Generally, not all of these parameters can be optimized at the same time – there are some physical trade-offs involved. State-of-the-art InGaAs outperforms SW MCT in terms of dark current, noise and sensitivity. As with most IR materials, InGaAs is fabricated on a substrate with the same lattice constant as the alloy itself. Lattice-matching InGaAs to an indium phosphate (InP) substrate leads to a cut-off wavelength of 1.7 µm, while MCT can go up to 2.5 µm. The sensitivity of the InGaAs sensor can be extended by fabricating the alloy on a lattice-mismatched substrate. But lattice mismatch means a smaller bandgap and more crystal structure defects, leading to more dark current and noise.
Besides the reachable wavelength, InGaAs also enables longer integration times because of its lower dark current, leading to a wider range of applications.
Users of NIR/SWIR detectors and camera systems should also bear in mind the experience of a chosen vendor. For example, XenICs' InGaAs sensors are made in-house, drawing on in-house ROIC design and InGaAs processing know-how. Custom design and specific solutions are key competences in the NIR/SWIR realm.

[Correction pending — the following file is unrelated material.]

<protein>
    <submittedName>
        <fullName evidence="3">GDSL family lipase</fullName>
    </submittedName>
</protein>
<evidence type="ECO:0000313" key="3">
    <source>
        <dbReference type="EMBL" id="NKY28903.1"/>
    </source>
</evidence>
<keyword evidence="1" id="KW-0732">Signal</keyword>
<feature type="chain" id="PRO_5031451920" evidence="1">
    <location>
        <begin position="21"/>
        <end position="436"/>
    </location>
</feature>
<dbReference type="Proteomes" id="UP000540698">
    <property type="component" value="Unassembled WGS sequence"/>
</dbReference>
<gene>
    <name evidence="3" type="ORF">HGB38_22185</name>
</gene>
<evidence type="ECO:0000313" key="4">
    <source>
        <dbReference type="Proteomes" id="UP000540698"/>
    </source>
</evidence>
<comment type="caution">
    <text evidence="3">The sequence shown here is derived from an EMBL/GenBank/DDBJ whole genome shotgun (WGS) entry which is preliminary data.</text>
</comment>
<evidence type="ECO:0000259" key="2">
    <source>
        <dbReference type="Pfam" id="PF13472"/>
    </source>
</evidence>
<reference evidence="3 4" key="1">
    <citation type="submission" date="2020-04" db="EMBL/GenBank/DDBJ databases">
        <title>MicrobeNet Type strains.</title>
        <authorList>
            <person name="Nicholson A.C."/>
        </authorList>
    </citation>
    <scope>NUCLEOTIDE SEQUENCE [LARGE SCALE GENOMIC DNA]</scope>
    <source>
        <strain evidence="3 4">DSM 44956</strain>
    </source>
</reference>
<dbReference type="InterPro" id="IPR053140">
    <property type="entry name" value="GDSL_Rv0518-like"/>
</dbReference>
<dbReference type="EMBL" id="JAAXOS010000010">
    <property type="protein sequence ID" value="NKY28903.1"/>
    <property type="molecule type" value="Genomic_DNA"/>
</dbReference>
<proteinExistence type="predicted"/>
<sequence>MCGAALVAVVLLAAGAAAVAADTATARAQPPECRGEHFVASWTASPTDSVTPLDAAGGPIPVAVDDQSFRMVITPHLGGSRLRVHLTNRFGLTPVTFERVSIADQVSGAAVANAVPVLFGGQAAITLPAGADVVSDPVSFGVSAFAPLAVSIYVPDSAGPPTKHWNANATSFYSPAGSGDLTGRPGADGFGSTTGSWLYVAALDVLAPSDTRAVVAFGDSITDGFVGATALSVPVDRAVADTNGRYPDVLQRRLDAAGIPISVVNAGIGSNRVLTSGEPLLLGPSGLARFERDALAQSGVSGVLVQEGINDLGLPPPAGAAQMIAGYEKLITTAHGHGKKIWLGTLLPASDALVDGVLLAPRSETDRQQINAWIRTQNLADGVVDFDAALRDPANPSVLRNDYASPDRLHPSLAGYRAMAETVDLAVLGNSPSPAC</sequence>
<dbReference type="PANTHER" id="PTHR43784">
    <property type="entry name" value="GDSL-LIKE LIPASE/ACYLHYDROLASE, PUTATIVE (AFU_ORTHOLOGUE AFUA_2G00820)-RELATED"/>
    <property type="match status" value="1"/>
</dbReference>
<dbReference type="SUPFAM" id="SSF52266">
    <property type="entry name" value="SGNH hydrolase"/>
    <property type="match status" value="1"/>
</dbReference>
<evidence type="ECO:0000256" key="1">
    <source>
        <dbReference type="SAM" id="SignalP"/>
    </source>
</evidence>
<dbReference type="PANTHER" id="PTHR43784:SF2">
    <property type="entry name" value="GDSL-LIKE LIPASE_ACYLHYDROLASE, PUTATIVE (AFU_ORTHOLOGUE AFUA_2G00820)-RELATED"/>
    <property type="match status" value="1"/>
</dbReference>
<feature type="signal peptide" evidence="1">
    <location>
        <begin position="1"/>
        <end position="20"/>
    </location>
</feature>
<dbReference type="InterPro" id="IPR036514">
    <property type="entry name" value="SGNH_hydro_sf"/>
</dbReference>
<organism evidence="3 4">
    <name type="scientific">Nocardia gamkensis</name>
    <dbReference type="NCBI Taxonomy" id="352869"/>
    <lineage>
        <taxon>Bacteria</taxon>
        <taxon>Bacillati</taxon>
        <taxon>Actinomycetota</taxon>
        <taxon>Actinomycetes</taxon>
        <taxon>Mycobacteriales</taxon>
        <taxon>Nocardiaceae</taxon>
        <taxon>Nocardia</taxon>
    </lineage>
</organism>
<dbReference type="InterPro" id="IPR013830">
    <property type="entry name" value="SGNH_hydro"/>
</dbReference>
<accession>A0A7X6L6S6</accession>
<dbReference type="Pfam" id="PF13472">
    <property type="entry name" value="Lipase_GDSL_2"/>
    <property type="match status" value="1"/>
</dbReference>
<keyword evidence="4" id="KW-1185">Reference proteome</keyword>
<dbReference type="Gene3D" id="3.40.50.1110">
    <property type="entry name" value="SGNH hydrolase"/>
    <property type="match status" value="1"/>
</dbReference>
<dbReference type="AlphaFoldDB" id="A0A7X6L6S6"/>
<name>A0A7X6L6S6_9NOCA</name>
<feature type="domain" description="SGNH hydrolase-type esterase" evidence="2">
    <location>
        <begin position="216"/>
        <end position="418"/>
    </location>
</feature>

For 2D focal-plane array (FPA) sensors in the SWIR realm, InGaAs detectors with 320 x 256 or 640 x 512 pixels are commercially available for a wide range of applications. For SW MCT detectors, the most common format is 320 x 256 (in hyper-spectral applications). Less common are 500 x 256 and 1000 x 256. Larger formats are also available, but mainly for special space or military projects.
NIR/SWIR detectors based on InGaAs technology have made significant advancements over the last 3–5 years. XenICs' proprietary advanced flip-chip hybridization processes, for example, have enabled smaller pixel sizes, larger image formats and better pixel yields. New InGaAs processing techniques have achieved lower dark currents while extending sensitivity to shorter wavelengths in the visible-NIR or visible-SWIR ranges. ROIC design improvements have enabled either low noise and low dark-current or high-speed sensors.